Cumberland County Manager Amy Cannon said County government faces a potential $27 million funding gap in Fiscal Year 2018. But is it really a deficit?
$18 million of that is new money not now in the County budget. Some of it represents budget increases requested by departmental managers.
A big chunk of the gap, $9.7 million, is in revenue losses resulting from the unprecedented reduction in ad valorem property values. The information provided county commissioners “was a snapshot of strategies under consideration … the budget division and management are still developing options for balancing the budget,” Cannon said. The current tax rate is 74 cents per $100 of property valuation. To achieve revenue neutrality, Cannon told county commissioners they would have to raise the property tax rate to 78.4 cents. Any increase would hurt homeowners whose property increased in value, but would offset losses in reduced home values while not increasing the actual tax burden. “We have to balance this budget and it is going to be challenging. This is not a short-term fix,” Cannon said.
There will have to be some cuts in County operations, and as many as 66 employees could lose their jobs. Attrition would likely reduce the payroll some. Cannon has instructed budget staff and department heads to focus on reducing non-mandated services. A pay raise for employees is likely out of the question and Cannon proposes to scratch the county’s 401K contribution for employees. Mandated services are those functions of all county governments in North Carolina established by the state constitution like schools, mental health services, social welfare, public health, court facilities and jail, along with funding for the sheriff’s office and other county agencies.
Many other activities the County supports are considered quality of life expenses; the niceties that separate some communities from others, like animal control, public libraries, domestic violence protection and support of non-profit community groups like the Child Advocacy Center and Contact of Fayetteville. Contact is a 24-hour crisis intervention telephone hotline which has been in existence for nearly fifty years. It receives a little less than $7,000 annually from the County, but that represents 14-percent of its modest budget. These so-called outside agencies would see reductions in their budgets. Some would lose all funding from the County. “The majority of services the County provides are human services. (They) are essential and mandated, and have to be provided,” said County Commission Chairman Glenn Adams. He didn’t speak to quality of life issues.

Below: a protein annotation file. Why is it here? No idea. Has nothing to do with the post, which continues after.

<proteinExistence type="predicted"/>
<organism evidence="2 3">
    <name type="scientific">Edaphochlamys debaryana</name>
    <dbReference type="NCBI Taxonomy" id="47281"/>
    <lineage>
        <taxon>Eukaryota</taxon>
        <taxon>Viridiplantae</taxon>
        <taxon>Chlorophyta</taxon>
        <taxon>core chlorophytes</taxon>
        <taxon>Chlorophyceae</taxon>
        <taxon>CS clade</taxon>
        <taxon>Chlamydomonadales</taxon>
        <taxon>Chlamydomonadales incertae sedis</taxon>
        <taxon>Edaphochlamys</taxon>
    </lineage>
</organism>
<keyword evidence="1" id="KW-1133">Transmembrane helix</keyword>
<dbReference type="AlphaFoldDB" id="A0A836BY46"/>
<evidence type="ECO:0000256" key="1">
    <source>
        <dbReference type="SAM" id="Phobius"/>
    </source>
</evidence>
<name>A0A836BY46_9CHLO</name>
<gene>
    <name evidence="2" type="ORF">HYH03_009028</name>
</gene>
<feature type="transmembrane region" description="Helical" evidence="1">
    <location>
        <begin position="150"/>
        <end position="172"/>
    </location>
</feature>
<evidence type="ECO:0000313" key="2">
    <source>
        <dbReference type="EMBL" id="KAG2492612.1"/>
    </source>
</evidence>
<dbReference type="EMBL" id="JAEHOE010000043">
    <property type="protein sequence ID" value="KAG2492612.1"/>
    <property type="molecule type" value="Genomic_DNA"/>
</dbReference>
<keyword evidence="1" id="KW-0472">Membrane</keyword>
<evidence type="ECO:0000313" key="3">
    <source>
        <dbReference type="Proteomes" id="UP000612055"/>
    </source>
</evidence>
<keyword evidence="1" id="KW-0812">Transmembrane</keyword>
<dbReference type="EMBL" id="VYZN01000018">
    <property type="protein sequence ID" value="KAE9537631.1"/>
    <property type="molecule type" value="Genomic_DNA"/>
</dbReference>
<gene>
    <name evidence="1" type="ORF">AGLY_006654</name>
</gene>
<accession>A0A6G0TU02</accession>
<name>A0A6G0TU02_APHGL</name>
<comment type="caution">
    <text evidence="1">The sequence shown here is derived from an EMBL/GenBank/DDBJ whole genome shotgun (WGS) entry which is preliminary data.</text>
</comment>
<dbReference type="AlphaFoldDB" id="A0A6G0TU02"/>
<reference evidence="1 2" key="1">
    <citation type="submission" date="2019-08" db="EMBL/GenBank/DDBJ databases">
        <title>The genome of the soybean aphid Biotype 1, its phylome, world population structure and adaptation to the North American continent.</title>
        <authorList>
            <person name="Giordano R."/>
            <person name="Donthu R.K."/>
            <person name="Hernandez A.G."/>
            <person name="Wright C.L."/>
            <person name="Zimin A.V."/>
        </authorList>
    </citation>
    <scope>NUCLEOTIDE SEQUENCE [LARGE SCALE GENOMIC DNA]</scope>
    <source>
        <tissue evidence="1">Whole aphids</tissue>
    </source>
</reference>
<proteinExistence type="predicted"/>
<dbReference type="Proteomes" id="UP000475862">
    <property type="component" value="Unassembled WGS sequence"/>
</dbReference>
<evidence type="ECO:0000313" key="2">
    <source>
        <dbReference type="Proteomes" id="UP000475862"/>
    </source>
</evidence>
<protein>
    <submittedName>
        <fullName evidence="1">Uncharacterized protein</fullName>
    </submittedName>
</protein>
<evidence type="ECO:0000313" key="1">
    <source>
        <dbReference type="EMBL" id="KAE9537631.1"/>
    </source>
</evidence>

Cannon made her presentation to commissioners for information only. She’ll make her formal budget proposal later this month. It could include closing one of the County’s public libraries and reducing hours of operation at three others. “I am sorry that libraries are not considered a mandated service, and wish that we all had a different understanding of the value of libraries in the community,” said Library Director Jody Risacher. Talk of closing a library concerns her. “I can’t tell you which branch, and don’t wish to speculate. My sense is that everything is on the table,” she added. Cannon insists her outline is just a suggestion, but it isn’t the first time the administration has proposed closing the Domestic Violence Care Center and Shelter. Twice before, as far back as 1999, the shelter for abused women came close to being eliminated. Up & Coming Weekly asked Social Services Director Brenda Jackson if she would fight to keep the agency open. “In order to realize any County savings, DSS must explore non-mandated services due to the lack of state, federal and grant funding sufficient to provide this program,” she responded.
Cannon also suggested closing two public health clinics and consolidating a pair of group homes. She said she has already cut increased departmental requests by $3 million and has instructed department heads to submit three levels of additional incremental reductions. They are to include operational and staff cuts. Cannon will present her recommended budget at 7 p.m. on May 25.